Salisbury Poisonings – Ofcom Begins 7 Investigations Into RT Coverage

18th April 2018 | Liz Munro

The UK broadcast regulator, Ofcom, has announced that it has opened seven new investigations into the due impartiality of news and current affairs on RT the Kremlin backed news channel. Ofcom said that the overall compliance record of RT’s licensee, TV Novosti, had not been materially out of line with other broadcasters. But the latest investigations are a direct result of RT’s coverage of the Salisbury poison attack on Yulia and Sergei Skripal.

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The Day My Compliance Blog Became Breaking News

19th February 2018 | Liz Munro

While browsing Ofcom’s website, I noticed that Al Arabiya, which had recently been fined £120,000 by Ofcom for breaching its broadcasting code, was listed as no longer possessing a license. As I had already blogged about the substantial fine imposed on them I decided to do a quick update on my website and on my Twitter account. This is what happened next…

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After £120,000 Ofcom fine, has Al Arabiya given up its licence ?

15th February 2018 | Liz Munro

In February 2018 Ofcom fined the Dubai based news channel, Al Arabiya, £120,000 for breaching fairness and privacy regulations. It seems the channel has now either voluntarily given up its licence to broadcast in the UK or had it revoked by Ofcom because its name has disappeared from the list of licensed services on Ofcom’s […]

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Mind The Compliance Gap Between Youtube & Children’s TV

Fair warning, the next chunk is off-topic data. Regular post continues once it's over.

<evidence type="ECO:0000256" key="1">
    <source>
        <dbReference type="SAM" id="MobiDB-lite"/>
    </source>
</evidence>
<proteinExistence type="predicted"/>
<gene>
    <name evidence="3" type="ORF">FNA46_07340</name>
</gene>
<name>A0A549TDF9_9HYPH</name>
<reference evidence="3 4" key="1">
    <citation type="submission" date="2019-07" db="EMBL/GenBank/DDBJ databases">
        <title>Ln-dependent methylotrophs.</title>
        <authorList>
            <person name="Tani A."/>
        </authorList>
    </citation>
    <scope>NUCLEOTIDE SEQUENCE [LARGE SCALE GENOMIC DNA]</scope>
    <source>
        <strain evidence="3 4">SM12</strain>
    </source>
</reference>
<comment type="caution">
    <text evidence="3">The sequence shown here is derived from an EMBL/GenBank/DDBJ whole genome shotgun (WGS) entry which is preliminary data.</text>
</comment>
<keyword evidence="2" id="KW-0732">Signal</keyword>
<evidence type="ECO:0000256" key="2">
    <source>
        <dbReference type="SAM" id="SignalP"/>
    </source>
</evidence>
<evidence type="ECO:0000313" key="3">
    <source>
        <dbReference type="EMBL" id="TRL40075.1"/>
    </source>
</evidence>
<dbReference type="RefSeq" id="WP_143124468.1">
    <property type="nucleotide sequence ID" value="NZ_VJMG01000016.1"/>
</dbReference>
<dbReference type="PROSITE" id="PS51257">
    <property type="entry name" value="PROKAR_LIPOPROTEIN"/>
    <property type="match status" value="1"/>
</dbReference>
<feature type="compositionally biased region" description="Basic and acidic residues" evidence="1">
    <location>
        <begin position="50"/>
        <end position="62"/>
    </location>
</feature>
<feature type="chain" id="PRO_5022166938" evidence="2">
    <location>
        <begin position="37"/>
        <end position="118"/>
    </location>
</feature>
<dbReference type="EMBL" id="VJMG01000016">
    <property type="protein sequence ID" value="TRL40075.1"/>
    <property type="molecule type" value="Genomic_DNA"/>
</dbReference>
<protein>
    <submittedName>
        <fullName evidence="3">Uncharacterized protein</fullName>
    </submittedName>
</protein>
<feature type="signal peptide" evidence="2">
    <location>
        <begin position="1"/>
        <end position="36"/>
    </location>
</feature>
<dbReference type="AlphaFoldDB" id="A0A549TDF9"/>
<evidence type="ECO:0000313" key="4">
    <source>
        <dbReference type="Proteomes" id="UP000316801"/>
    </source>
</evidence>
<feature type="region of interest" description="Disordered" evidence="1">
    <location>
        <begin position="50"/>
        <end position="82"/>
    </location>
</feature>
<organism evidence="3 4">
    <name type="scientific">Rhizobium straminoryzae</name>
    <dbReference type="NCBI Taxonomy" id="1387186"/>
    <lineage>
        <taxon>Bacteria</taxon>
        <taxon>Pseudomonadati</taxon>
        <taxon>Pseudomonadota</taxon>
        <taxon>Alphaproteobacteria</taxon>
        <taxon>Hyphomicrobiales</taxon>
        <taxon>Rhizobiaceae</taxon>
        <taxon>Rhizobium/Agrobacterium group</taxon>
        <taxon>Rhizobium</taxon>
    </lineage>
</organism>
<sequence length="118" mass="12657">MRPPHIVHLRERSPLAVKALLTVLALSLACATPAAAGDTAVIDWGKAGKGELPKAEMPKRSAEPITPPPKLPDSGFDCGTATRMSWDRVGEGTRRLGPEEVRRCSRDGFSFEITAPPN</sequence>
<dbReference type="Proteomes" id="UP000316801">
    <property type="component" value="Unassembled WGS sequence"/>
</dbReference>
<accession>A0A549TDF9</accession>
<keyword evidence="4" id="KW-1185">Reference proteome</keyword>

14th February 2018 | Liz Munro

An excellent Guardian article by Tim Walker about Children’s TV makes the point that while the UK broadcast regulator Ofcom, has been granted new powers regarding children’s public service programming, what many young people are viewing is the largely unregulated content on the internet…

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In the aftermath of Logan Paul’s infamous YouTube video, is it time to scale up from self-regulation?

25th January 2018 | Liz Munro

The uproar over the now infamous YouTube video filmed in Japan’s Aokigahara Forest of a man who apparently died by suicide may have come as a surprise to the vlogger behind it, Logan Paul. Those involved in traditional broadcasting, however, would have seen the public outcry coming a mile off. More surprising, though, is the anomalous regulatory stance of YouTube compared to linear broadcasters.

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